Saturday, April 23, 2011

Safari Car Salesman

The other day my wife and I went out shopping for a car. I was thinking about a Jeep because it's very basic, nothing fancy or gimmicky about a Jeep, a no nonsense kind of vehicle. It does what a car is supposed to do, get you to your destination without all the overindulgent extras which, frankly, I find embarrassing and confusing. None of those little clicker things to start the car; real keys for a Jeep. If Henry David Thoreau were alive today and he needed a car, I'm almost certain he'd chose the simplicity of a Jeep. And they're made in America by good old hard-working auto workers in Ohio.

So we paid a visit to Randy's Wrangler Land, as pitched on late night TV by the always enthusiastic Randy with his cowboy hat and his endearing liquid speech mannerism, encouraging viewers to "wasso a deal at Wandy's." I secretly applaud him for having the temerity to appear on TV, dressed for a rodeo, all the while knowing he sounds like Elmer Fudd, so I'd promised myself that one day, in honor of Randy's unabashed pluckiness, I'd purchase a car from him.

It appeared to be our lucky day: it was Wrangler Round-up Day, and Randy was there to emcee the festivities. There was free beef jerky and coffee for everyone at the "chuck-wagon" (a cafeteria table with a cactus plant), and to top it off, a lanky guy with long sideburns and a black cowboy hat was performing rope tricks on the hour.

We were met in the showroom by a stout fellow whose every step was a swaggering dare to try and knock the imaginary chip off his shoulder. He wore khaki shorts, a khaki shirt with epaulets, and a safari hat; ready to bag some big game. He shook my hand and squeezed it like he was trying to get lemon juice out of it. He said to call him Safari Duke. My wife whispered how pleased she was to meet an actual Duke, regardless of the adventure, while I was trying to decide if we were on a round-up or a safari, but I let it go, figuring any costume is better than none at all.

Right away he asks what we do for a living. My wife tells him she's an art teacher. Then he jumps into this whole story about how he's an art teacher too. He teaches martial arts, and goes on to explain how he can throw a guy like me over his shoulder and twist my arm and have me yelling "stop" in a matter of seconds. To which I casually mention that he could urinate on my shoe and get the same effect with much less trouble. The Duke was not pleased and got a little red in the face, and it was all too apparent his day would be complete if he could not only make a sale, but practice some of his martial arts moves on me.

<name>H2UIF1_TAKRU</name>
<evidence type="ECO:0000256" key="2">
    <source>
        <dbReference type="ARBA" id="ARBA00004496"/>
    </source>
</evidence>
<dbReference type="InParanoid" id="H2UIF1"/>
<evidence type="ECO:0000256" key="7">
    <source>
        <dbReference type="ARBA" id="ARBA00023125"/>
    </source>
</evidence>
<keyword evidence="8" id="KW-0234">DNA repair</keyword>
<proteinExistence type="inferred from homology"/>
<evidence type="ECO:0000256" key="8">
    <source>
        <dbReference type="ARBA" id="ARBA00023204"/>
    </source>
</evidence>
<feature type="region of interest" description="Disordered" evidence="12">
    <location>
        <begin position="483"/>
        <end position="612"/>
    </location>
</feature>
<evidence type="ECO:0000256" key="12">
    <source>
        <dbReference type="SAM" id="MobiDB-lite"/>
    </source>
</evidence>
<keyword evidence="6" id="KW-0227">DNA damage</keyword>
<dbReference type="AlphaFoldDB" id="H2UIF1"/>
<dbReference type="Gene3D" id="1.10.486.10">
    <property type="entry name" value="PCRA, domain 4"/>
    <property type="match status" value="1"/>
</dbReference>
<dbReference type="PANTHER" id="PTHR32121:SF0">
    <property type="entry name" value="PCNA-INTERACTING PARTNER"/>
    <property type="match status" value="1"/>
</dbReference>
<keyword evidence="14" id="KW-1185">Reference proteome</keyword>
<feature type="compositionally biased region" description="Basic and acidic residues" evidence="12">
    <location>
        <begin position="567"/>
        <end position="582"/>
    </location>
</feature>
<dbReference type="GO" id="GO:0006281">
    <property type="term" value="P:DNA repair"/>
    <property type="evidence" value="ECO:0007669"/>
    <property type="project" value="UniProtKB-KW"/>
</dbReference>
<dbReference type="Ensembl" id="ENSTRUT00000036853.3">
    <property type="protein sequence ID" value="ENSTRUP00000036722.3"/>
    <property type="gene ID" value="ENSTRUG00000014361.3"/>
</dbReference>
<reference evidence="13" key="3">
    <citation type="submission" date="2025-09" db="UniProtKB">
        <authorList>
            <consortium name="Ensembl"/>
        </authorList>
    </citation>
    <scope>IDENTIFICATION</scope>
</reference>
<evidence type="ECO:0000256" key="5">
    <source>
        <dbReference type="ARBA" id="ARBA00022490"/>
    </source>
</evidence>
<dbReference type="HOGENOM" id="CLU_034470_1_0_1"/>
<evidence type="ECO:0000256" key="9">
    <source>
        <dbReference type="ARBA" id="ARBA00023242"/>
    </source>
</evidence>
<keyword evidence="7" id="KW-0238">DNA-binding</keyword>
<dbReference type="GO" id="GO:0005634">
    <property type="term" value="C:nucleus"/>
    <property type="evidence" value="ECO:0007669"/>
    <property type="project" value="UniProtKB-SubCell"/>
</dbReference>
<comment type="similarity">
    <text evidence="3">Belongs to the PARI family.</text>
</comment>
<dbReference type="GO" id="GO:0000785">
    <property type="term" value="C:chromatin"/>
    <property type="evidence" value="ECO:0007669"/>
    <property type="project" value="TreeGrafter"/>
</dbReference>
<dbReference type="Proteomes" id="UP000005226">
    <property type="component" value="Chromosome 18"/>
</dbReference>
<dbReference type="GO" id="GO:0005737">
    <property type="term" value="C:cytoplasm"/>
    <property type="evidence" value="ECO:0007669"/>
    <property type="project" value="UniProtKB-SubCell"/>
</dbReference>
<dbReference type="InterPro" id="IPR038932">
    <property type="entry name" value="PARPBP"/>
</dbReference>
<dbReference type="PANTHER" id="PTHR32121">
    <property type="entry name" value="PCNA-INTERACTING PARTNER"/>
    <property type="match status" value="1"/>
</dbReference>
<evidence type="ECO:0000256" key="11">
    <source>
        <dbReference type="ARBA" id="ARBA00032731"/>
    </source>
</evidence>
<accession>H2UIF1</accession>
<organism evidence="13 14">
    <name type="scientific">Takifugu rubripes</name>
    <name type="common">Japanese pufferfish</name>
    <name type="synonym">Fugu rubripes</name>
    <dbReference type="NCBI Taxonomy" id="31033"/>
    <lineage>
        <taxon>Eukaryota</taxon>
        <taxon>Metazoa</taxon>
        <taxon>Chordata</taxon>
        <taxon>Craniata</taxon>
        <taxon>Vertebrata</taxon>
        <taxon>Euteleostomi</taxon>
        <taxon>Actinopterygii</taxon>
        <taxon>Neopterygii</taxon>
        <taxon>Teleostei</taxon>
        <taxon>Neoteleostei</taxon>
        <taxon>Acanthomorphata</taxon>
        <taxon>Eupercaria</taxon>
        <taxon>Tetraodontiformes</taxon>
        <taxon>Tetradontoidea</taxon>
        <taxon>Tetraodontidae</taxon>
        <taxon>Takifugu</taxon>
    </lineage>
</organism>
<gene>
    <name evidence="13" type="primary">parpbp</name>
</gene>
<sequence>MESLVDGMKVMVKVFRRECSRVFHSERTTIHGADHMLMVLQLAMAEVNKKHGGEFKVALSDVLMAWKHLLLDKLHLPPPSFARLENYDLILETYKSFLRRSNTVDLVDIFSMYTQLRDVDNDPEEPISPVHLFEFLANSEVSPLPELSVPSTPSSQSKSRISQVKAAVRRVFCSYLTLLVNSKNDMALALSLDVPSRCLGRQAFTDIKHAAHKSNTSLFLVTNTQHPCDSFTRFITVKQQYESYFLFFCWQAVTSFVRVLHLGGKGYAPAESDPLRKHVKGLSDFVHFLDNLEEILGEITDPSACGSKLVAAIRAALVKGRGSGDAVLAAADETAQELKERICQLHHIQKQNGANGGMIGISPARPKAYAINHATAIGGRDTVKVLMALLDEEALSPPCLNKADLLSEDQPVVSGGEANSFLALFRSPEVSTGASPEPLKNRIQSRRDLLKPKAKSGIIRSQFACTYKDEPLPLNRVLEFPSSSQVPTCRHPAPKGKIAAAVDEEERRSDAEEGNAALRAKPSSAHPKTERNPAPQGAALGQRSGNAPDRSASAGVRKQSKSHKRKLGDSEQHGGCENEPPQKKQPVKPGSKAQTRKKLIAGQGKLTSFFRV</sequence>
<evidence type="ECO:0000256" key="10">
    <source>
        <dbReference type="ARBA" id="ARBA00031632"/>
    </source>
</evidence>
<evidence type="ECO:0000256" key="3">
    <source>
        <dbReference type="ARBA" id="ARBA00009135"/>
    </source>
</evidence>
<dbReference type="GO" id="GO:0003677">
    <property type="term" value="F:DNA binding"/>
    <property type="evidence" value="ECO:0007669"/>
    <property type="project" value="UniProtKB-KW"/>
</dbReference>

I tell him that I want a Jeep because it's the kind of car an Amish family would drive if they bought cars. Then he puffs his chest out and tells us that this is the car that won the big one, WW Two. "A Jeep has guts," he says, and continues, "Those Amish, they don't fight, do they?" My wife tried to explain that when they don't like someone, they shun them. Then he says everyone in his martial arts club abides by a code of strength, leverage, and unbridled patriotism, and they all have Jeeps, and offers to arm wrestle the both of us for a big discount. I suspect this is just a ruse to make me look bad and hold my wife's hand. Or maybe he'd let me win and make me feel like I'd gotten a discount when, in fact, I really hadn't. Either way, I wind up looking like a goof. Besides, I'd absentmindedly left my safari hat at home, a big disadvantage.

Then he points outside, "That's my rig, the one with the over-sized tires." And I'm reminded of the old addage, "big tires, little feet; little feet...," but I erase the thought and, instead, ask about the free "Color Me Beautiful Makeover" with the purchase of a Jeep, and he doesn't think it's funny but offers to take us on a test drive in the big mud pit out back. Feeling that the offer is more like a threat, we decline. Then he brazenly implies that maybe we aren't Jeep people. "Jeep people," he says, "Make up their minds in a hurry and support the old red, white, and blue." But I tell him that I'm just a flush toilet shy of being Amish; I don't even like power windows and would just as soon have the roll-up kind. My wife pulls my arm and begins to walk away, and The Duke asks where she's going.
"Shunning," she says, just as the rope trick guy is warming up.

So we're sticking with our present car for now, but I would have liked to have stayed to see the rope trick guy. His name was Lasso Larry from Laredo, and Randy was just about to introduce him as we walked out the door.